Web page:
16 January 2020 by James Langley

Teignbridge could charge for recycling bins

A council in Devon has proposed introducing an £80 charge for waste and recycling containers at new-build household properties in the district from 1 April 2020.

Teignbridge district council suggested the charge – which would cover a 180-litre residual waste bin, two 55-litre recycling boxes, a food waste container, an indoor food caddy and a reusable paper sack – would save approximately £50,000 per year.

The charge would cover recycling bins for newly built properties in the area

At a meeting on 14 January, the council’s overview and scrutiny committee narrowly voted to recommend to the executive to introduce the charges, which were proposed by Liberal Democrat Councillor Alistair Dewhirst.

A council spokesperson told letsrecycle.com: “No decision has been made by the council on whether it will introduce a charge for the initial provision of waste and recycling containers to new build properties.

“If a charge is introduced, it will not apply to most residents as the proposal only relates to new properties.

“The idea is being considered because of the financial pressures facing the council and the need to increase revenue to pay for services.

“If agreed, the council will replace any of the containers in future without charge, subject to clear guidelines.”

According to a mid-2018 estimate, Teignbridge has a population of 132,844. The district’s waste is collected by its own in-house service.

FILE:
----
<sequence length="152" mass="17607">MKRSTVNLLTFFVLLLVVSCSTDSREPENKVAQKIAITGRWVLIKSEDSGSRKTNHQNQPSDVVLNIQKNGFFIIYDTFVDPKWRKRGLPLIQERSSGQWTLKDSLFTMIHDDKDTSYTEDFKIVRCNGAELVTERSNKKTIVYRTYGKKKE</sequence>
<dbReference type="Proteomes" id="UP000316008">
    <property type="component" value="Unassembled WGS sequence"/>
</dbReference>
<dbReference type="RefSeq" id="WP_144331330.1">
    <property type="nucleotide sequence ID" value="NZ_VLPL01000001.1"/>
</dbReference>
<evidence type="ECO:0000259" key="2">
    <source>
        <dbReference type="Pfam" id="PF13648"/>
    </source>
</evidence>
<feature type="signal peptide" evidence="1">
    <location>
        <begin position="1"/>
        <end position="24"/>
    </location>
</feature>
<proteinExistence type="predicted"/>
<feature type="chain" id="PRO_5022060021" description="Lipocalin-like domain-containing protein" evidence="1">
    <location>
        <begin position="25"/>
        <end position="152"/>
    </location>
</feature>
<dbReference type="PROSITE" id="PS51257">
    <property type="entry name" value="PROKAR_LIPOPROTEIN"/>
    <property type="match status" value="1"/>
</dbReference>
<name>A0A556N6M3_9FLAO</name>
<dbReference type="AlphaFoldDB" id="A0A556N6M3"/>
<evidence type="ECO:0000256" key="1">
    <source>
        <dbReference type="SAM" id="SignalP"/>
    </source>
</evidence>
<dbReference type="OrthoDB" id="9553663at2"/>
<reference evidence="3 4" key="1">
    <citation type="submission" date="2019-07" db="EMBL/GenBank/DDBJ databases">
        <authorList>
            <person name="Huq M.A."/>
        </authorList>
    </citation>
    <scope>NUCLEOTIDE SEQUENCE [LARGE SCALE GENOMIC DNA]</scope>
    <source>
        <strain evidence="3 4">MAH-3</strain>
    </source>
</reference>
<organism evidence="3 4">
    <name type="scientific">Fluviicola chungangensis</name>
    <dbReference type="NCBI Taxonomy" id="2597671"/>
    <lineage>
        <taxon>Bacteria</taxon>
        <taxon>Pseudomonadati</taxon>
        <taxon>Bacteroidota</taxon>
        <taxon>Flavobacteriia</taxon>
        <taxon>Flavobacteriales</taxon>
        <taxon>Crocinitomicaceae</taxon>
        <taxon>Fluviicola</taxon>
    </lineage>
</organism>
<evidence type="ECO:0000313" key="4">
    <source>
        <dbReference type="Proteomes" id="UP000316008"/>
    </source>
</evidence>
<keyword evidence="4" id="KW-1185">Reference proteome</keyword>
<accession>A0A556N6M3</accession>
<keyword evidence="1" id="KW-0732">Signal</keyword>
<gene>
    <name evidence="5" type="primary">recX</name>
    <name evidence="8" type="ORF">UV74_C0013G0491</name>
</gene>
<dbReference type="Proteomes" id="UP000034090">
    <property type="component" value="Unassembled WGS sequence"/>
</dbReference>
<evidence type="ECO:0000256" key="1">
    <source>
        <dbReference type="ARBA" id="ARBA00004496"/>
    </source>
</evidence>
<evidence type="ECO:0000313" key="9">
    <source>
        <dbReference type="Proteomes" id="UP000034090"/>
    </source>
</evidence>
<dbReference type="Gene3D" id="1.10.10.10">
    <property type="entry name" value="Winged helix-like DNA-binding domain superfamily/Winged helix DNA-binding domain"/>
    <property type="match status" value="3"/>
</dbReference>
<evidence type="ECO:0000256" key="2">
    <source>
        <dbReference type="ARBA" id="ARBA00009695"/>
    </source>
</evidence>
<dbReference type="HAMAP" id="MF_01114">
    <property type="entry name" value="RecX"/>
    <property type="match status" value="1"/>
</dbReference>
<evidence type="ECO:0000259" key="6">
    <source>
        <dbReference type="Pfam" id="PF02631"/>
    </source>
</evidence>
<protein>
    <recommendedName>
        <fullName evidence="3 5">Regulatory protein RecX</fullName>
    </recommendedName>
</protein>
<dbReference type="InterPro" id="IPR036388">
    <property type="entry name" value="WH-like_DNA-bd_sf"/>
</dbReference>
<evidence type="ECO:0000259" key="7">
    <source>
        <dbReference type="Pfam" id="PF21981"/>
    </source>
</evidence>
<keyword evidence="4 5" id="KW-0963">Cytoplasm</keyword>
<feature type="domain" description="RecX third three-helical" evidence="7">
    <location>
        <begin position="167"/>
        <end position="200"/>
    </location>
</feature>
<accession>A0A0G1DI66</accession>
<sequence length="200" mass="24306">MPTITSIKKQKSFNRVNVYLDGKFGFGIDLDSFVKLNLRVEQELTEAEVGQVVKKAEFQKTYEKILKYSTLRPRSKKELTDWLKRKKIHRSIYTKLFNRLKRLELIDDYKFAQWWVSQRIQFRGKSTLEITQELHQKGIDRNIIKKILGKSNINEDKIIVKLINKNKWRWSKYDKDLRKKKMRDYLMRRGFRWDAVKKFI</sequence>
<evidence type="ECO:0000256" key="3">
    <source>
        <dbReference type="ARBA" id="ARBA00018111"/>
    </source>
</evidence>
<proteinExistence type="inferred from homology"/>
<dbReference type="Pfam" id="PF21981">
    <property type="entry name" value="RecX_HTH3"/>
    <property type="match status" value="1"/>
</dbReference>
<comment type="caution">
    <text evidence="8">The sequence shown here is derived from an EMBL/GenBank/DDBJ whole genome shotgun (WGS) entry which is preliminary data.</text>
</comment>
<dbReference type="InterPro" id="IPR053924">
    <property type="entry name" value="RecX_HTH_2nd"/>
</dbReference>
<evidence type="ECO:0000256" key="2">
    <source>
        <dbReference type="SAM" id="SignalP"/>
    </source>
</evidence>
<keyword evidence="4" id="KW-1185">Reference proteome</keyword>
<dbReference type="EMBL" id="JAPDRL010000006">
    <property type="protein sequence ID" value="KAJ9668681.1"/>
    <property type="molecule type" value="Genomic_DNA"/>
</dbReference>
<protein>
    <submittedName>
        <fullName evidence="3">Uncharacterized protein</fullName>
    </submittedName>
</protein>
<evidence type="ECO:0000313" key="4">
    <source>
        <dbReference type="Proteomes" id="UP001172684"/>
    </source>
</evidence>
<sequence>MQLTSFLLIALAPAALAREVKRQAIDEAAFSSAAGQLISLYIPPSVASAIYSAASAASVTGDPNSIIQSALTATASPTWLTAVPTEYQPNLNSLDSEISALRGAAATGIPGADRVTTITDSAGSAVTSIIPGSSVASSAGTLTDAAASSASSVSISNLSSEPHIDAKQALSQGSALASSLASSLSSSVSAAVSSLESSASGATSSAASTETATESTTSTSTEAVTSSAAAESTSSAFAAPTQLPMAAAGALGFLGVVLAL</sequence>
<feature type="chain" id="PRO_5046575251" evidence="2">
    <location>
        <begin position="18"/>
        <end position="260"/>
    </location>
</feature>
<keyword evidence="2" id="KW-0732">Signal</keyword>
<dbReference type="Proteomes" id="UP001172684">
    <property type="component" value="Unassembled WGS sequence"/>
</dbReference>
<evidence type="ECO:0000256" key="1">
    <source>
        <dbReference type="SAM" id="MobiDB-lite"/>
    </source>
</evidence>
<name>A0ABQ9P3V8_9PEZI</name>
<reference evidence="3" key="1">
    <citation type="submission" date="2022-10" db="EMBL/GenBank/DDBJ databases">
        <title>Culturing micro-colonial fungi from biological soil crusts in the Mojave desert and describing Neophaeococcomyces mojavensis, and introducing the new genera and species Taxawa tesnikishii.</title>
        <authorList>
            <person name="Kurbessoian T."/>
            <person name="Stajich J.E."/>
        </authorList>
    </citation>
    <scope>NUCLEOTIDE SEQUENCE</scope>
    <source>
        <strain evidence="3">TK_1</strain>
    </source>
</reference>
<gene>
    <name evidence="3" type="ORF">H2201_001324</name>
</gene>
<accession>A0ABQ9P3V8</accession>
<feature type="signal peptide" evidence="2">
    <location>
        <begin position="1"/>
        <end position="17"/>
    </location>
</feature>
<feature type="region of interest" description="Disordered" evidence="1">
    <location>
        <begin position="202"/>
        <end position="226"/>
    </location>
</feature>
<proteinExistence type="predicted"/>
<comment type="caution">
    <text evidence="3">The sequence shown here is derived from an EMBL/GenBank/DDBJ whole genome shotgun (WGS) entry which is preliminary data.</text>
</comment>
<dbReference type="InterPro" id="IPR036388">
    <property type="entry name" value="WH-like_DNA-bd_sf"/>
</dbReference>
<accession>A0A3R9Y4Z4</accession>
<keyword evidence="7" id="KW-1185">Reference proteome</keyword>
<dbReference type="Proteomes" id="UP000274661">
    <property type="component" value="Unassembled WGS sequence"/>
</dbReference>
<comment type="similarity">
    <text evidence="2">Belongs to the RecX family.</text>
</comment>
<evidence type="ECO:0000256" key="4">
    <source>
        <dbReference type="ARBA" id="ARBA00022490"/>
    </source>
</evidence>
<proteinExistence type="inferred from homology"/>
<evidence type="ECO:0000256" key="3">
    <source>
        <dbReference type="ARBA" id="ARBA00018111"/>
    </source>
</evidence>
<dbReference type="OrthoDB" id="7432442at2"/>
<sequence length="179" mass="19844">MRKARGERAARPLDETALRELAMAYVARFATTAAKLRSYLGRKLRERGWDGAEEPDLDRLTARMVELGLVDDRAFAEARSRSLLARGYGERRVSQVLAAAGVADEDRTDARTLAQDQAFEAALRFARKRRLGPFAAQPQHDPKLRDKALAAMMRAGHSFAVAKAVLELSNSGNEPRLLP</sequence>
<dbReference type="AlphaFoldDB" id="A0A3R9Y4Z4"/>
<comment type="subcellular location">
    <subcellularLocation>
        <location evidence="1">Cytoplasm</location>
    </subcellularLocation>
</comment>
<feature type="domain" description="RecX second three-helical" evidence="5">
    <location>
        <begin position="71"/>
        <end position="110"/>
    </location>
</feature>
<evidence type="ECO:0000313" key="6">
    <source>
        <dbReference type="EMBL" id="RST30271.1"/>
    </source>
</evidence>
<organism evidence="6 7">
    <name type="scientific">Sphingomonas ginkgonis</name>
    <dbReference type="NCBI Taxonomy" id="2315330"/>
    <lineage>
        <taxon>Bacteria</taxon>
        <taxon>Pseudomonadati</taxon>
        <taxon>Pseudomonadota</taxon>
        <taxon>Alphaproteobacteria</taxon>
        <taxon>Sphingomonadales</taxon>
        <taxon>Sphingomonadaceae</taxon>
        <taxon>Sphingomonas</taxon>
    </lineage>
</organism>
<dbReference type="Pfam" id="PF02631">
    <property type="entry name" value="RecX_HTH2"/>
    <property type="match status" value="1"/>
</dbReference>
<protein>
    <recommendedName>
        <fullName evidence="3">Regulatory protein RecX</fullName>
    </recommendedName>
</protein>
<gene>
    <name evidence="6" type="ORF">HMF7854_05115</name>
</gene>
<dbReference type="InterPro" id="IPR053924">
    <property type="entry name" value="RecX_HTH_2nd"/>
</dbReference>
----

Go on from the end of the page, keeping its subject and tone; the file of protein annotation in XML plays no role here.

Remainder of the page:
The Lib Dem-controlled council’s savings calculations are based on a rate of 620 properties built a year. The executive’s final decision is expected on 10 February.


However, at the overview and scrutiny committee meeting concerns were raised by some councillors opposed to the introduction of the charge.

Conservative councillor Sarah Parker-Khan

Conservative councillor Sarah Parker-Khan described the proposal as a “stealth tax” on new households.

She told letsrecycle.com: “While I understand the need for the council to make cost savings where possible, I feel this proposal has not been thought through thoroughly. My real concern was around social and affordable housing occupants and the burden of an additional £80 charge on top of their council tax that would be unaffordable.

“It could lead to fly tipping, stolen bins or people not being able to access the basic public service of having their bin emptied.

“Apparently the £80 charge is the cost to the Council; they have economies of scale so it’s unlikely an alternative can be found that meets specifications, particularly for the wheelie bins.”


The Environmental Protection Act 1990 allows councils to charge occupiers for receptacles for household waste, but if the occupiers decline to pay, the council cannot force them to do so.

Residents could provide their own receptacles provided they met the council’s specifications

However, the council can require the occupier to provide their own receptacles which conform to its specifications.

The council spokesperson said: “Residents will also be able to provide their own containers, in line with the relevant legislation in the Environmental Protection Act 1990, as long as they meet the specification required.

“In considering the proposal, the council is also reviewing how it might help those who could not afford the charges.”

Recycling rates

For the 2018/19 financial year Teignbridge district council had a recycling rate of 56.3%, considerably higher than the national household waste recycling rate of 45.1%.

The council spokesperson moved to allay fears the proposed charge could dent the district’s rate.

The council spokesperson said: “Given the small proportion of residents who will be affected, we do not anticipate any significant impact on recycling.”


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